The Nagorno-Karabakh conflict is unlikely to be resolved anytime soon after its worst escalation in over two decades, a senior representative of President Serzh Sarkisian’s Republican Party of Armenia (HHK) said on Wednesday.
Armen Ashotian, an HHK deputy chairman, also made clear that Russia cannot unilaterally impose any peace accords on the conflicting parties without the backing of the two other mediating powers: the United States and France.
“The four-day [in Karabakh] war reaffirmed Russia’s geopolitical influence in the region,” Ashotian told RFE/RL’s Armenian service (Azatutyun.am). “But the fact is that the [OSCE] Minsk Group and especially two of its three co-chairs, France and the United States, would never agree to any variant of the conflict’s settlement what would solely stem from Russia’s vision.”
The remarks came ahead of Russian Foreign Minister Sergey Lavrov visit to the region aimed at bolstering the ceasefire and reviving the protracted search for a compromise solution to the Armenian-Azerbaijani dispute. Lavrov will arrive in Yerevan on Thursday.
Armenia -- A deputy chairman of the ruling Republican Party, Armen Ashotian, speaks in Yerevan, 30Mar2016
Two leading Russian dailies reported this week that President Vladimir Putin has personally initiated a new Russian push for a Karabakh settlement after Moscow helped to stop heavy fighting along the Karabakh “line of contact” that broke out on April 2. They said Lavrov will press Baku and Yerevan to accept peace proposals based on the Basic Principles of a Karabakh settlement drafted by the Russian, U.S. and French co-chairs of Minsk Group.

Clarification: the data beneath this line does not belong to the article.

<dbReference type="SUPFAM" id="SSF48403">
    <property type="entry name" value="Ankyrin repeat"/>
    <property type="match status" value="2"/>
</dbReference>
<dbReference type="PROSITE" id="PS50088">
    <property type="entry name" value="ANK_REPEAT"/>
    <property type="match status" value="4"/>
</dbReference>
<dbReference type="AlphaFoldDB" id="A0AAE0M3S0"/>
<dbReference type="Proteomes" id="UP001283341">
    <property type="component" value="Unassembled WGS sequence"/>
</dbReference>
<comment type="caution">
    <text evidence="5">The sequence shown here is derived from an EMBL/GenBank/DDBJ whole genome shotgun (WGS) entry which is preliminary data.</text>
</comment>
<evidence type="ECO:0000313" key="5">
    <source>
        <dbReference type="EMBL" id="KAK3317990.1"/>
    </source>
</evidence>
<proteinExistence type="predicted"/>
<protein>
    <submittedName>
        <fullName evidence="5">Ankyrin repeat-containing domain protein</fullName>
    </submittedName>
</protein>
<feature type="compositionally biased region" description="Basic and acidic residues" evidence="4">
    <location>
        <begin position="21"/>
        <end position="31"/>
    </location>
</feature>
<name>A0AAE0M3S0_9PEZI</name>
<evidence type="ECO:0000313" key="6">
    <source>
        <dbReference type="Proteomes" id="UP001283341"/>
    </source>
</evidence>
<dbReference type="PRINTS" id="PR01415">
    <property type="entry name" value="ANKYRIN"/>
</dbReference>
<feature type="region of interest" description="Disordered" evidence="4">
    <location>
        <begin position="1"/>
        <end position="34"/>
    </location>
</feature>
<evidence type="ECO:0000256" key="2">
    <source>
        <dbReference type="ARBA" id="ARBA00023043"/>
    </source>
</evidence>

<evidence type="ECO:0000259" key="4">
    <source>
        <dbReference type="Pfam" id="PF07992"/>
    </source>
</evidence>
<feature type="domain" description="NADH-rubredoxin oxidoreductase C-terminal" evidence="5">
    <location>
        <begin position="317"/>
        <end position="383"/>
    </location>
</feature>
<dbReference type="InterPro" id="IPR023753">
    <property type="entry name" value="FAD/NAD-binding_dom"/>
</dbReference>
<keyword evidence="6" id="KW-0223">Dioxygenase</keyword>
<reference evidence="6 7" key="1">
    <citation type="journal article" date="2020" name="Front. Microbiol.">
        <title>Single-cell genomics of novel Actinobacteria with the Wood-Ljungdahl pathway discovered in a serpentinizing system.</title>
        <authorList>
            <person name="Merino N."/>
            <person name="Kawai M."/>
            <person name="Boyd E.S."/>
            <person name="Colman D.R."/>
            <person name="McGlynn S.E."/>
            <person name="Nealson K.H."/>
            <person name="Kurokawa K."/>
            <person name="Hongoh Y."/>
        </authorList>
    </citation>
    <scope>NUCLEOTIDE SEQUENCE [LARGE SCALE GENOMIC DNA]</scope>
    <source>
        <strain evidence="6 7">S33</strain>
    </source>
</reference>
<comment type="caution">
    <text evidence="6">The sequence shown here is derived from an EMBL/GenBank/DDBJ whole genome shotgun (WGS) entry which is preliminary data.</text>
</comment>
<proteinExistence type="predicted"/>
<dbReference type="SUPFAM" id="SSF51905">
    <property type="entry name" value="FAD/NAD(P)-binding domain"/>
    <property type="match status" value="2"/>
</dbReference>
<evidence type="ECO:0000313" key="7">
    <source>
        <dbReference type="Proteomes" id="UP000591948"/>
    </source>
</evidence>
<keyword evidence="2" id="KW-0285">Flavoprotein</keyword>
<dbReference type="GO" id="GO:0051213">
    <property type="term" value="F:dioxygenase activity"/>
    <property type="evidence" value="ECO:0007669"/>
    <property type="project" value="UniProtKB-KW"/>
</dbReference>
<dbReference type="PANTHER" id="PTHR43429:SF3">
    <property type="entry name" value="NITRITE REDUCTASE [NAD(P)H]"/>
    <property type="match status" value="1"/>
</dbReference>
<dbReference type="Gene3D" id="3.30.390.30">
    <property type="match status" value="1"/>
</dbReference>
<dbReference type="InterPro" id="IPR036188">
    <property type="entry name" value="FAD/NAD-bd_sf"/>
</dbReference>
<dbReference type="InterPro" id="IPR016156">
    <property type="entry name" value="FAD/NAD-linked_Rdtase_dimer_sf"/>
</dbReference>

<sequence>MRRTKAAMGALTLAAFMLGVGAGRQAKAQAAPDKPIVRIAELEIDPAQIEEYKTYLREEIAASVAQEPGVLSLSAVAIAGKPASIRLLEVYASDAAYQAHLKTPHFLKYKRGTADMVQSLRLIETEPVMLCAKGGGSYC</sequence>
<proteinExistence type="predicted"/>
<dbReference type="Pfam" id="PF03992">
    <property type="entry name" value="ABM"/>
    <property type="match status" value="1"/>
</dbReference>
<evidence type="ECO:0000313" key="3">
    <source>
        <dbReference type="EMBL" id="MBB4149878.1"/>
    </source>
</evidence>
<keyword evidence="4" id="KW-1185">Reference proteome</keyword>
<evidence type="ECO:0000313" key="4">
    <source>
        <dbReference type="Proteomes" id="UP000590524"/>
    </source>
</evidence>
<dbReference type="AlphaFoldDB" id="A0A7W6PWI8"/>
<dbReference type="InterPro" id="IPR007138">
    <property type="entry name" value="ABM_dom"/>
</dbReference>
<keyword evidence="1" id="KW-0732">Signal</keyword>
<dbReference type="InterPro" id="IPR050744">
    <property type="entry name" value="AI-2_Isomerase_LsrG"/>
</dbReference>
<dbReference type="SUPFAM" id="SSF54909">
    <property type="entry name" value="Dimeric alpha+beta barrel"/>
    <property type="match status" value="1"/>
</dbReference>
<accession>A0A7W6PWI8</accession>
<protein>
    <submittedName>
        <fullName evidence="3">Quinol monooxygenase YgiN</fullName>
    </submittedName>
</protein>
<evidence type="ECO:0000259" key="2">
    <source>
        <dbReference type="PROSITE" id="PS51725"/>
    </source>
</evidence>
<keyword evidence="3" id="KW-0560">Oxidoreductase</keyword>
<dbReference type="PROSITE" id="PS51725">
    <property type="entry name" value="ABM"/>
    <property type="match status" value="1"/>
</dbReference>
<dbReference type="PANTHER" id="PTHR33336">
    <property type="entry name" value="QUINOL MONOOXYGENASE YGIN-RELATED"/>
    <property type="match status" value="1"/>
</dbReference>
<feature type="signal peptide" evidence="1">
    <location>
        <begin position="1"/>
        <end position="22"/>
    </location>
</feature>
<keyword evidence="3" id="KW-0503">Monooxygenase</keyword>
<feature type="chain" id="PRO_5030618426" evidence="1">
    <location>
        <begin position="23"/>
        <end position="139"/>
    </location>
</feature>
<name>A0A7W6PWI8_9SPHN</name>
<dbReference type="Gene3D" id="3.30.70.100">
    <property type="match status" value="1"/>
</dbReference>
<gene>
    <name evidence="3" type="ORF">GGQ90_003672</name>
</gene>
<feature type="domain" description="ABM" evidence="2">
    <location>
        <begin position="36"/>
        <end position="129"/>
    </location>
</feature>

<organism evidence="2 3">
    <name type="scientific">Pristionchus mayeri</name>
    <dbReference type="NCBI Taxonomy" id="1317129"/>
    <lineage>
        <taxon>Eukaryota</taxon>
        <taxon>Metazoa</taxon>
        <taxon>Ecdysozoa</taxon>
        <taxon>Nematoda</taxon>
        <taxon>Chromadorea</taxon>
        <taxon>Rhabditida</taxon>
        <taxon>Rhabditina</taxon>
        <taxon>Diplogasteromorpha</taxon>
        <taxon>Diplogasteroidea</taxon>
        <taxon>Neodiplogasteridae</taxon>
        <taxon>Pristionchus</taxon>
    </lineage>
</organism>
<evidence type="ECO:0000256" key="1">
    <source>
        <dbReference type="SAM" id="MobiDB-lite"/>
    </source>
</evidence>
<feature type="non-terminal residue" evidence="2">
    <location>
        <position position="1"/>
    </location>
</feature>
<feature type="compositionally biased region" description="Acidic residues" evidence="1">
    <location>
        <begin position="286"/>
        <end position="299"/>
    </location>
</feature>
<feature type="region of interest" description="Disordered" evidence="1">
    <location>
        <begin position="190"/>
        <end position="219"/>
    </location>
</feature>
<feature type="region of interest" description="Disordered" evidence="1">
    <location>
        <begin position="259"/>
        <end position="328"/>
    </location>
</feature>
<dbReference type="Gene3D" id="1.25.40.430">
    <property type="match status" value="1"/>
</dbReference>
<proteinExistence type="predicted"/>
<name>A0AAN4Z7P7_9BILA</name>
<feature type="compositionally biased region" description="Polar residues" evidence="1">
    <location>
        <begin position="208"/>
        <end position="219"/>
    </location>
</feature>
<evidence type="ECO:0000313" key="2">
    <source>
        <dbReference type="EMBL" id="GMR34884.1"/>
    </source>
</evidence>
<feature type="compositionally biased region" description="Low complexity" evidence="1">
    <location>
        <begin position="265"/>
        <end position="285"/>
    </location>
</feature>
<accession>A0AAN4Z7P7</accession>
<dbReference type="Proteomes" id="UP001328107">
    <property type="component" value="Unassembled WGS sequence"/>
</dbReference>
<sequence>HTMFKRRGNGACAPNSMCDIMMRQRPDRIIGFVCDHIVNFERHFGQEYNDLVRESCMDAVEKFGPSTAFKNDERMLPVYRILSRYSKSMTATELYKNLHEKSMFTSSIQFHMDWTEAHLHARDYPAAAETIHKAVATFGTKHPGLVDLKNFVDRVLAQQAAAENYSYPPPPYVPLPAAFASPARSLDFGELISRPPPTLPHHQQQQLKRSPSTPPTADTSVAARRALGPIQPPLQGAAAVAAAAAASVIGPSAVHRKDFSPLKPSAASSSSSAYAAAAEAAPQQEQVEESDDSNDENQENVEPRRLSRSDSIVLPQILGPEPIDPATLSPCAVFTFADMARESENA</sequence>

Ashotian, who is in charge of the ruling party’s foreign relations, cautioned against excessive expectations from the Russian mediation, saying that Azerbaijan further complicated a peaceful settlement with its military offensive in Karabakh.
“It’s evident that after the four-day war, it would be untimely to speak of a quick diplomatic solution to the Karabakh problem because a key prerequisite for that is a restoration of trust,” he said. “Even before this four-day war, Azerbaijan always violated the ceasefire and lost our trust. And it will take time to restore that trust, if it ever existed.”
“With the four-day war, Azerbaijan nullified what little diplomatic trust we might have had in it,” Ashotian went on. “Therefore, I don’t think that international efforts to resolve the Karabakh conflict can reach a successful conclusion in the foreseeable period.”
The Basic Principles, repeatedly modified in the past decade, call for a phased resolution of the conflict that would end in a referendum on Karabakh’s internationally recognized status. Such a vote would be held years after Armenian withdrawal from districts around the disputed territory that were fully or partly occupied by Karabakh Armenian forces during the 1991-1994 war.
Ashotian stressed that the Armenian side will never compromise on the Karabakh Armenians’ right to self-determination and “international security guarantees” sought by them.
In their public statements, President Ilham Aliyev and other Azerbaijani leaders have repeatedly rejected any peace accord that would stop short of restoring Azerbaijani control over Karabakh and the surrounding Armenian-controlled districts.